Assessments: Moving From Information to Interaction

I was reading this post today by Bill Ferriter – What If Schools Created a Culture of “Do” INSTEAD of a Culture of “Know?” and it reminded me of something that I had written on authentic assessment as part of my dissertation.

Assessment is an important part of learning. Authentic assessment, which often includes a project or performance, is not just a fun and engaging activity; it is a true test of a student’s abilities. Performances can be individual projects or groups of students working together toward a common goal. The performance gives students the chance to show what they have learned and for the teacher to assess their abilities (Furger, 2002). Authentic assessment broadens the kind of information that is collected about students and the way that information is used in the evaluation of learning. Authentic assessment is not the random recall of previously covered material, but instead scaffolds the knowledge each student brings to the learning situation.


Standardized tests, made up of mostly true-false and multiple-choice questions, test basic knowledge and skills rather than encouraging creative, critical thinking, the type of learning that will prepare students for the 21st century (Corbett & Wilson, 1991; Shepard & Smith, 1988; Smith & Cohen, 1991). Standardized tests encourage instruction of less important skills and passive learning. Lawmakers and parents argue that assessing minimum levels of proficiency is no longer sufficient in a competitive, global world. Schools should focus on developing students skills and competencies in real-life, “authentic” situations, and graduate students who can demonstrate these abilities. Authentic assessments are better than standardized tests at matching the skills students learn in school with the skills they will need upon leaving school (Winking & Bond, 1995).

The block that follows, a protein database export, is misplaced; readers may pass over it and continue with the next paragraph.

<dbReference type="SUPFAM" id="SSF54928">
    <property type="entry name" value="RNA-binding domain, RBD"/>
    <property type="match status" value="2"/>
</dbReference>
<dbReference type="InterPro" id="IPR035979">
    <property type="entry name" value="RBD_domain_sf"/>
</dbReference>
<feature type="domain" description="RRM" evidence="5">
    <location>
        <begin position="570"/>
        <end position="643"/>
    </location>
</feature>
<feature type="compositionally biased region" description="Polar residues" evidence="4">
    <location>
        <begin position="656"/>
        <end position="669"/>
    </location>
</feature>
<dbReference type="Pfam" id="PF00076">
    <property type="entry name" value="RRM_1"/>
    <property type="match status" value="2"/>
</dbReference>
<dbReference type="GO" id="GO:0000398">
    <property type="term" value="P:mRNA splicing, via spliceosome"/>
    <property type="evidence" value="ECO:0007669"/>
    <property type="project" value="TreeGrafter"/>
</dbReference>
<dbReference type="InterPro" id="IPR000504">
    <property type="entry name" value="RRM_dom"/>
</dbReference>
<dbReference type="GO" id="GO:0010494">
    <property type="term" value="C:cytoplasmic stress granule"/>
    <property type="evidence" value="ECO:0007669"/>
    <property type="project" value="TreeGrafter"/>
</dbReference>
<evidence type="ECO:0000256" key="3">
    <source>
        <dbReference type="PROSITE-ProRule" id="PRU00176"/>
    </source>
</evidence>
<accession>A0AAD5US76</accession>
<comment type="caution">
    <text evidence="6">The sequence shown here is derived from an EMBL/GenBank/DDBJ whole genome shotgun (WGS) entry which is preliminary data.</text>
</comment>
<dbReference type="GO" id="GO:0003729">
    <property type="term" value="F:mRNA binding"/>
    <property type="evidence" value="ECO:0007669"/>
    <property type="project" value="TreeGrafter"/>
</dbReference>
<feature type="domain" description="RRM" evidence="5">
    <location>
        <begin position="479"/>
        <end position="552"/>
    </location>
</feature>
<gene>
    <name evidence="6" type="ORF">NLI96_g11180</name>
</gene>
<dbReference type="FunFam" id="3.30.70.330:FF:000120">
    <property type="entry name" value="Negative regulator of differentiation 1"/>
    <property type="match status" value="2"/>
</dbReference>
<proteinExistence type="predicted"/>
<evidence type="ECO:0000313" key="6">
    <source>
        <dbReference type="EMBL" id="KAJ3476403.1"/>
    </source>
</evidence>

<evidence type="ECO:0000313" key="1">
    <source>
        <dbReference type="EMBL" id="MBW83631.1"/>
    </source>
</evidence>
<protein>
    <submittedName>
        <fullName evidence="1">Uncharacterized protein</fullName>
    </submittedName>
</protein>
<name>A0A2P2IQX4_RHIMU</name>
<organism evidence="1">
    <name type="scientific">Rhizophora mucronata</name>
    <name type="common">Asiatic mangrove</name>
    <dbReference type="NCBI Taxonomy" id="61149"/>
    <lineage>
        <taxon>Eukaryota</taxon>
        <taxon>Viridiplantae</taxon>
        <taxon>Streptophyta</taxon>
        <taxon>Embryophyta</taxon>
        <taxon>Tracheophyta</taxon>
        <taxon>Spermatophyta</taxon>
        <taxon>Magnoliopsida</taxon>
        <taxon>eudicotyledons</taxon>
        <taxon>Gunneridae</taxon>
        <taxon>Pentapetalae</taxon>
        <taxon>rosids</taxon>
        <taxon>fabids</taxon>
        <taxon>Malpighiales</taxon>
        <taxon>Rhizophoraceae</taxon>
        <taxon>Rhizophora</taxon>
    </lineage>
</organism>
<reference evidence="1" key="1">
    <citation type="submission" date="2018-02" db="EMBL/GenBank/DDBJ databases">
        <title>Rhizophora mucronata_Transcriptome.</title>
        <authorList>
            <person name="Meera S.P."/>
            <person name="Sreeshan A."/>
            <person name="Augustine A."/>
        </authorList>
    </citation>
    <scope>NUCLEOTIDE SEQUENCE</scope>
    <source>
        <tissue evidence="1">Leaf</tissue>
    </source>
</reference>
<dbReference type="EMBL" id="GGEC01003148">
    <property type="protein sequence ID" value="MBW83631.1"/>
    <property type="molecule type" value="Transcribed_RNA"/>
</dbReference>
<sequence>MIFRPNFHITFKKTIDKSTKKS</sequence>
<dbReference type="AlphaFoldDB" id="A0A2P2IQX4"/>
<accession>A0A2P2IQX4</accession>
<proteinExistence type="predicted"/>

The term Web 2.0 signified the shift from the Information Age to the Age of Interaction; from one-way communication to two-way interaction encouraging communities instead of consumers or customers. The web shifted from a medium in which information was mostly transmitted and consumed to a platform in which content was created, shared, remixed, repurposed, and passed along.

Young people today, sometimes called “Generation Y,” “Millenials,” or “Echo Boomers,” are being described by researchers as individuals whose lives have been shaped by the Internet and the constant introduction of new electronic devices. They integrate the latest technologies into the way they work, relax and socialize. For them, email is old school; “Millennials” relish the speed and mobility of text messaging.

Past generations made do with the telephone and television, today’s generation has access to those devices plus video games, the Internet, e-mail, instant messaging, and videos and music that can be downloaded in an instant. The “Net Generation” has grown up in a wired world and they are digital, connected, experiential, and social (Oblinger, 2005) and we should consider that when we formulate our assessment strategies.